There have been several reports of pigeon fever in the region. With this in mind, here are some facts about this condition in horses, including information about recognition, prevention, and treatment.
“Pigeon fever” got its name because the most common form of the disease involves swelling and abscessation of the pectoral region, which resembles a pigeon’s breast. The disease is not caused or carried by birds, but instead is the result of infection with a bacterium called Corynebacterium pseudotuberculosis. This pathogen can also affect other animals, including sheep and cattle, but the syndrome in horses is fairly unique to this species. It is most common in arid climates, but can definitely be found in Missouri and all throughout the United States, and its prevalence is increasing.
There are three forms of pigeon fever. The first is the most classic–the aforementioned abscesses in the chest (and potentially elsewhere on the body). While this can be painful and unsightly, most horses make a full recovery. The abscesses may be lanced and drain to facilitate healing, and the horse may be put on anti-inflammatory medications, but antibiotics are rarely indicated. In a more severe (but thankfully less common) form of pigeon fever, abscesses form internally, potentially including the lungs and abdomen. While initial signs of a problem may be subtle, eventually these horses become very ill, and diagnostic tests (including blood work, ultrasonograhy, and more) may be needed to pinpoint the problem. Internal abscesses can be life-threatening, and require aggressive and prolonged antibiotic therapy to provide a reasonable chance of successful treatment. The final (and rarest) form of pigeon fever is called ulcerative lymphangitis; here, the bacteria travel through the circulatory system and form multiple small, draining abscesses throughout the vessels, usually concentrated on the limbs. Cellulitis (bacterial infection and inflammation under the skin) results, and the horse is febrile and extremely lame. Again, aggressive treatment with antibiotics and anti-inflammatories is indicated.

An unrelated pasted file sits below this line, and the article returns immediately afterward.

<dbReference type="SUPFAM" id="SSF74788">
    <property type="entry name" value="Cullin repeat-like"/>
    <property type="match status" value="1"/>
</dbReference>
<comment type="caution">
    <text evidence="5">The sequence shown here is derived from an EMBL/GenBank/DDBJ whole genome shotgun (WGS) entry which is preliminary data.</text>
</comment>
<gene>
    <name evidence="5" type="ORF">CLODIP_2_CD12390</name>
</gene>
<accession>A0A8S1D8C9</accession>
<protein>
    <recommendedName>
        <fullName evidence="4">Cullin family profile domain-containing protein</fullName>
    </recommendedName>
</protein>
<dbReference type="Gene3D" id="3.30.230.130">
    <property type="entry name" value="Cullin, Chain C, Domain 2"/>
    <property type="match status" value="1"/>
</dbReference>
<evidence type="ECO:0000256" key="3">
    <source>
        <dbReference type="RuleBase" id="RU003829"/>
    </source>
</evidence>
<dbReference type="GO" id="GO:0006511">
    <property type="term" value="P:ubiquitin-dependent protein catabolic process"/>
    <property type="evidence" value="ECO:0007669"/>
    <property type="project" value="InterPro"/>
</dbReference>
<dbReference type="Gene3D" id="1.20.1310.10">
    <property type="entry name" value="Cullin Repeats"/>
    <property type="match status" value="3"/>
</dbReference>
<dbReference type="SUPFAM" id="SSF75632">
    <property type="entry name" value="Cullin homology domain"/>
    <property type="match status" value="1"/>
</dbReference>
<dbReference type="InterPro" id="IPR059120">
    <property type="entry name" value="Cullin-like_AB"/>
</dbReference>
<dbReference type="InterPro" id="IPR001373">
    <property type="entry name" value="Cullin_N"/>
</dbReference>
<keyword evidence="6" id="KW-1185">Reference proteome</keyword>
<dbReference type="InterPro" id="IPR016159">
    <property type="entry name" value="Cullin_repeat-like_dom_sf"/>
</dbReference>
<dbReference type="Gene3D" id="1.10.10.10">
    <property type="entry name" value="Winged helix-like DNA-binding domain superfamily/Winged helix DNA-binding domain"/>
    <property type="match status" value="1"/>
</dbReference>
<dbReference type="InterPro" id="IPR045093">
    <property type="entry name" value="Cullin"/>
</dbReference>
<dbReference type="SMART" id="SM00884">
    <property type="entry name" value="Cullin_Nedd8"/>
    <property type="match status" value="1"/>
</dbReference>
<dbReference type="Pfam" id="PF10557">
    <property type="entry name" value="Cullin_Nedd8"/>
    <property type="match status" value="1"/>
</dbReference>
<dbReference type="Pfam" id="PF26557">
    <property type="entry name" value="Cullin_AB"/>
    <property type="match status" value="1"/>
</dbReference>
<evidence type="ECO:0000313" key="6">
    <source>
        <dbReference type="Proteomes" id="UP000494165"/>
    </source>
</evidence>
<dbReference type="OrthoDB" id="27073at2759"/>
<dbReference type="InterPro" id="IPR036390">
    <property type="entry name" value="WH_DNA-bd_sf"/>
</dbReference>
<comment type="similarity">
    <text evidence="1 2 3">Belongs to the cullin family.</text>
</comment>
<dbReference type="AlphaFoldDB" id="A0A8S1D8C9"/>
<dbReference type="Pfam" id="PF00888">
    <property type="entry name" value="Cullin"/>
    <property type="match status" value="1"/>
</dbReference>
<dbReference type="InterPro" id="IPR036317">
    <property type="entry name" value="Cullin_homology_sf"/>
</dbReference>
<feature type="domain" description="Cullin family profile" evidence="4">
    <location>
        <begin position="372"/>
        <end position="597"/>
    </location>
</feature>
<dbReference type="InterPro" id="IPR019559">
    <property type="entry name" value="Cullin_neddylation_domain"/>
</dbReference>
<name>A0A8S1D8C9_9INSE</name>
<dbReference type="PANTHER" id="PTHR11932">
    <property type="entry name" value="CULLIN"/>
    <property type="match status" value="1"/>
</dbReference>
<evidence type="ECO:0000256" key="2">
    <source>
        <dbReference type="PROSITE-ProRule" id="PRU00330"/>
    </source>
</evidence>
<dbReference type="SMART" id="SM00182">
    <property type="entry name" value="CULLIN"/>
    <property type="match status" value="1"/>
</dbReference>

Currently, there is no equine vaccine for Corynebacterium pseudotuberculosis. The most recent vaccine was pulled from the market due to safety concerns. Therefore, prevention revolves around prompt recognition of the disease, so that affected horses can be isolated and treated.
The bacterium can live for prolonged periods of time in soil. Additionally, flies and insects are a major source of transmission between horses (bugs feed on the pus from draining abscesses, either on the horse or after it drips onto the ground, and then bite another horse, thereby inoculating infectious bacteria). Horses affected by external abscesses should be quarantined, and their living quarters should be thoroughly disinfected before allowing other horses into the area. Abscesses should be drained and flushed by a veterinarian once they mature, as well, as this can help to contain the infectious pus, rather than contaminating the environment. Fly control measures are also important: utilizing such things as fly spray, parasitic wasps, fans, fly tape/traps, and more.
Prompt recognition and treatment of disease provides the best chance of limiting the spread of infection and ensuring the horse makes a full recovery. If you have any questions about pigeon fever, or if you suspect your horse may be affected, please don’t hesitate to give us a call at 636-458-6569.